A Victorian museum is trying to return a wartime Bible to descendants of an Adelaide man who served in World War I and was among the first soldiers to land at Gallipoli a century ago.
Ellen Reid and her daughter run a Bible museum at Saint Arnaud in country Victoria, and Mrs Reid picked up what appears to be Frank Cathro's Biblewhen she was the only online bidder for it.
She told 891 ABC Adelaide she would love to see the Bible go to the soldier's family rather than stay at the museum.
"On the inside front cover it says 'From Egypt', and it looks as though he's posted it back to Edith Cathro, who's from Grey Street, Kilkenny (an Adelaide suburb)," she said.
The museum curator said there was another name in the holy book which might also give someone a useful clue.
"In the back of the little New Testament it's got the name Colin Cathro, 5 Chapman Court in Mile End. From what I can see [in online records],Colin Cathro served in the Second World War," she said.
Mrs Reid said millions of Bibles were given to those who served their country.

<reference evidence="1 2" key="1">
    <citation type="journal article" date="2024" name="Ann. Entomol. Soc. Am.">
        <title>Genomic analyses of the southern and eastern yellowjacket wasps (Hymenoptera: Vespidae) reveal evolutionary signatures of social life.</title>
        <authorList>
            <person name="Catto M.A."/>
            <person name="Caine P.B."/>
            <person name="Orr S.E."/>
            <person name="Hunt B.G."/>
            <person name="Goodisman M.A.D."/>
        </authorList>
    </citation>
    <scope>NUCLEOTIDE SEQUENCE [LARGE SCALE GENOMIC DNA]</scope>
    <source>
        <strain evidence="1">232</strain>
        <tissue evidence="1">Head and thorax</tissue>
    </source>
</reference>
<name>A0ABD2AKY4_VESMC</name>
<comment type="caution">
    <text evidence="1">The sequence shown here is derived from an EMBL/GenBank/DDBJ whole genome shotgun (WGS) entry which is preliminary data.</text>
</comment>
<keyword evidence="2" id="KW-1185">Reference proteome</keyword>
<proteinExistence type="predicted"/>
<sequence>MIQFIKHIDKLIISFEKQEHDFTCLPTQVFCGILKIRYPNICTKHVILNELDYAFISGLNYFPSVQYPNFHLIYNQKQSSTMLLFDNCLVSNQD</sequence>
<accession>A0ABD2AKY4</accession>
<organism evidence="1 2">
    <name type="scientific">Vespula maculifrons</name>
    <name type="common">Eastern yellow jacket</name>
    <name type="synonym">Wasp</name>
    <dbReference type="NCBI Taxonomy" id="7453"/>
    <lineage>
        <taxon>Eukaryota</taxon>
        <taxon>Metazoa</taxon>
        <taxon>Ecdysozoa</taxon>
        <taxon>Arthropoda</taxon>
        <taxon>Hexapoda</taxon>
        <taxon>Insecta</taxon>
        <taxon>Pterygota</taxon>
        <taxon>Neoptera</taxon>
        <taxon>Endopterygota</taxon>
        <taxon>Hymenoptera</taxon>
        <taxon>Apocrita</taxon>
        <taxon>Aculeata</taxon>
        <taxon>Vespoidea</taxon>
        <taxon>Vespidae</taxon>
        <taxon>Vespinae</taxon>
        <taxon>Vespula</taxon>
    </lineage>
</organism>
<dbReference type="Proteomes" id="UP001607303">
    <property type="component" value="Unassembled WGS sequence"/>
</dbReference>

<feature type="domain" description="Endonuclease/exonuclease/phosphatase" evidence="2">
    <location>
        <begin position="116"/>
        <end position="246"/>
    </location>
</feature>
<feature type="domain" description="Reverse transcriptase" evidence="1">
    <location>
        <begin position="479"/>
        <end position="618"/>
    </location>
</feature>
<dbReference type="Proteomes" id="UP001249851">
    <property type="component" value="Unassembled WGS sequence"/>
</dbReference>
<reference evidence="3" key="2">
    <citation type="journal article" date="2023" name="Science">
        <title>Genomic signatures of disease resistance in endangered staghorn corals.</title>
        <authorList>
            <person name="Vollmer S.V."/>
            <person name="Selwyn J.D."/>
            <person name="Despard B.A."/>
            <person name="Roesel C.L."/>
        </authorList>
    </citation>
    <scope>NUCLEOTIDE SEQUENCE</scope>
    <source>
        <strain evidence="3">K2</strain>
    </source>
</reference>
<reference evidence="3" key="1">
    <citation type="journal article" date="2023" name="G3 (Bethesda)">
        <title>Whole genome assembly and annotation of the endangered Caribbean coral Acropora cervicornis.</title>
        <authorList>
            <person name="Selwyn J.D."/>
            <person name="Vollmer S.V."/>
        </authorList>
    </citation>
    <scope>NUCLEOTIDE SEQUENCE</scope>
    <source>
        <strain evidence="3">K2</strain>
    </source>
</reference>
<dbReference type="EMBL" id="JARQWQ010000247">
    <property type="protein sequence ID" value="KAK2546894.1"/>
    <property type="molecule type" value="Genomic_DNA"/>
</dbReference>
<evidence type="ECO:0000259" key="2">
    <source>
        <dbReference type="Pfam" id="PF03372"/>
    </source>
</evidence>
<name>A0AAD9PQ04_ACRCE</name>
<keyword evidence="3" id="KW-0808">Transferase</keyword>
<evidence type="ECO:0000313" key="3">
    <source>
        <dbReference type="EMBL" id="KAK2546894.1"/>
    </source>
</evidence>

"The Bible Society produced about 40 million little New Testaments and parts of Bibles during the First World War," she said.
"I've been collecting Bibles since 1981 and I have a military section in the museum.
Mrs Reid's investigations found Frank Cathro survived the Gallipoli campaign and had daughters, which is why the family name had been harder to trace beyond the war years.
She said Frank returned to Australia after his war service.
"He was wounded twice, he had a gunshot wound and he was hit by a bomb, and repatriated medically unfit in 1916," she said.
"There are other Cathro brothers who were with him, I think Harry and Richard, they left [for the war] one in 1915 and one in 1916 and both returned."
Mrs Reid said anyone able to shed light on her hunt for the former soldier's descendants could contact her via the museum website.